A technology purchase is expected to help one county department continue its essential services.
The Franklin County Emergency Medical Service has requested the Franklin County Board of Commissioners approve a purchase of a vehicle monitoring system for five of the department’s vehicles. This system, Nick Robbins said, would allow the department to be more efficient by ensuring vehicle maintenance schedules are followed properly.
“We can keep track of how much we spend on each truck, set parameters on oil changes, tire rotations and transmission services,” the EMS director said. “We can track it on the computer.”
The original start-up cost of the monitoring system is $1,995, but with an expected 5-percent discount, Robbins said, the system should cost $1,895 initially. After the first year, there would be a $24 charge per transmitter each year for upgrades and support.
The system, developed by Fleetio, would allow the department to monitor each trip the ambulance takes, recording specifics about the trips like idle time, trip fuel mileage and driver behavior. A small censor plugs into the computer port under the dashboard of the vehicle and wirelessly transmits data when it comes within 150 feet of a receiver. The information would be invaluable to determine maintenance schedules, Robbins said.
“The thing that we have run into is we’ve been trying to figure out how we can monitor oil changes on actual idle hours,” Robbins said. “This would allow us to track the actual idle hours.”
The department now uses a Fleetio system, but it can only record drive time hours by inputting the mileage on a spreadsheet, Robbins said. The system upgrade would allow information to be recorded automatically, reducing staff time and chance of error. In comparing other systems to the Fleetio product, Robbins said, Fleetio is the best because it records all the information the department needs.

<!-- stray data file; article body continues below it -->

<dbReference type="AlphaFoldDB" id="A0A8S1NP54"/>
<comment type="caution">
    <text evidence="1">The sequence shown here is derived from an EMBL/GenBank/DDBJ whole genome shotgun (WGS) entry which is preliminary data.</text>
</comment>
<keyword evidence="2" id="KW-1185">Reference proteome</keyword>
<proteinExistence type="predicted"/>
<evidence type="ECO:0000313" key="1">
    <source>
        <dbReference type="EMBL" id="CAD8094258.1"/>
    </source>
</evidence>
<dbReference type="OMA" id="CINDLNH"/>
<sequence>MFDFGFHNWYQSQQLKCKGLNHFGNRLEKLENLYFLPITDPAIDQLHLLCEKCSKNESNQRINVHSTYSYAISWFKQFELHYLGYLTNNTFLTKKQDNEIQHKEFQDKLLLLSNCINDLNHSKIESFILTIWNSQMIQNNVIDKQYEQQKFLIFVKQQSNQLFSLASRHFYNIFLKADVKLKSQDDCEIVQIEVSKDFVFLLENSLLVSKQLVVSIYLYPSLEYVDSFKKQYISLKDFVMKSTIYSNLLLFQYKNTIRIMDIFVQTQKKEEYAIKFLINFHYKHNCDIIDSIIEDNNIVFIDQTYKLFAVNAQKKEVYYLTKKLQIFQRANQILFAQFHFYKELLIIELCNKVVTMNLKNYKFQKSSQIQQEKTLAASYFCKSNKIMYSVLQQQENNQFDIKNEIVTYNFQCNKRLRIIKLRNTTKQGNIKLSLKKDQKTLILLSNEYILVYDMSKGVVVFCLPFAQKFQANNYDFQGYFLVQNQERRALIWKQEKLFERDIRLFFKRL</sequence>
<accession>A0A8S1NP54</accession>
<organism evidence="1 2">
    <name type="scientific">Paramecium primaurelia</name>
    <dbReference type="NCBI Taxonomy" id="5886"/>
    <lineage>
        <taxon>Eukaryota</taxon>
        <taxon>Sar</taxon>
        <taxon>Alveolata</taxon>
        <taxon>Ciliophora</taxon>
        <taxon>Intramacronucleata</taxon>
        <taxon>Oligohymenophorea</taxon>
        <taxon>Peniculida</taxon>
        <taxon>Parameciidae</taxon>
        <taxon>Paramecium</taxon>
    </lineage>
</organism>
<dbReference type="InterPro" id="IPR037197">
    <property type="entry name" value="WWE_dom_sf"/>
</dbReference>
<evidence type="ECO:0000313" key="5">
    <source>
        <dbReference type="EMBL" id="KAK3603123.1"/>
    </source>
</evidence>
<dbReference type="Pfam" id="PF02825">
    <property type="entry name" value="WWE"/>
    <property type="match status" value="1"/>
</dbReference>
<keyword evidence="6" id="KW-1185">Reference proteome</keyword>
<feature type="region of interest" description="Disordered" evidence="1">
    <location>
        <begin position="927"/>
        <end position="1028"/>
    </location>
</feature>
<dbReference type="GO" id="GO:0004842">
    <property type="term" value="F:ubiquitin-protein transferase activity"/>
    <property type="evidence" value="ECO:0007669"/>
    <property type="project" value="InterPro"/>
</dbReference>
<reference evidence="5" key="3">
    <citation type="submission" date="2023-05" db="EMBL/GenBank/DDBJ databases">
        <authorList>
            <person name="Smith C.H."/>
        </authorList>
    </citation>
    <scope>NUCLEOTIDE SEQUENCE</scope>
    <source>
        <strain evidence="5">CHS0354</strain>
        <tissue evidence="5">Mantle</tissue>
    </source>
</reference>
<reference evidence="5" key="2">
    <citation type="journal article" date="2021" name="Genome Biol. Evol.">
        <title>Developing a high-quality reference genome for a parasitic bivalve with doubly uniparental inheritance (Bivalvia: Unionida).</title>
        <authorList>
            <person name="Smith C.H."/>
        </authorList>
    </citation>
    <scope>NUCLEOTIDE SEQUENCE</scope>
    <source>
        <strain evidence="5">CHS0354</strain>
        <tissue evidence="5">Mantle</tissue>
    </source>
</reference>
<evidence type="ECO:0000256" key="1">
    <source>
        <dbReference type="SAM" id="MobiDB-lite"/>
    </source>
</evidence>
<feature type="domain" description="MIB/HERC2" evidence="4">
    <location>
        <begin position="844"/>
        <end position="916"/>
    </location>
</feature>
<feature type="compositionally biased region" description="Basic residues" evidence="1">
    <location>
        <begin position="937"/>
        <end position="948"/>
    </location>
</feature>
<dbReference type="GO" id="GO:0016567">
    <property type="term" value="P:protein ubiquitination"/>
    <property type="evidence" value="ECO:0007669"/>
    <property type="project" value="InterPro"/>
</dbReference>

The new system would allow Robbins and his staff to get a printout of the data collected to compare what vehicles are being driven differently. In addition, the system would track when a vehicle is showing a warning light, enabling the department to get it fixed quicker, he said.
The addition of the system to the ambulance department, Robbins said, would be part of the department’s ongoing effort to improve fleet maintenance, which would save the department valuable time and resources.
“I think being able to monitor driving conditions, being able to look at how many hours we’re putting on these trucks, idling, will pretty much wrap up the vehicle maintenance plan,” Robbins told the board in his presentation of the system.
The purchase request has been put on the agenda for the board’s regular meeting at 8:30 a.m. Wednesday in commission chambers, 1428 S. Main St., Ottawa, and is expected to be voted on at that time.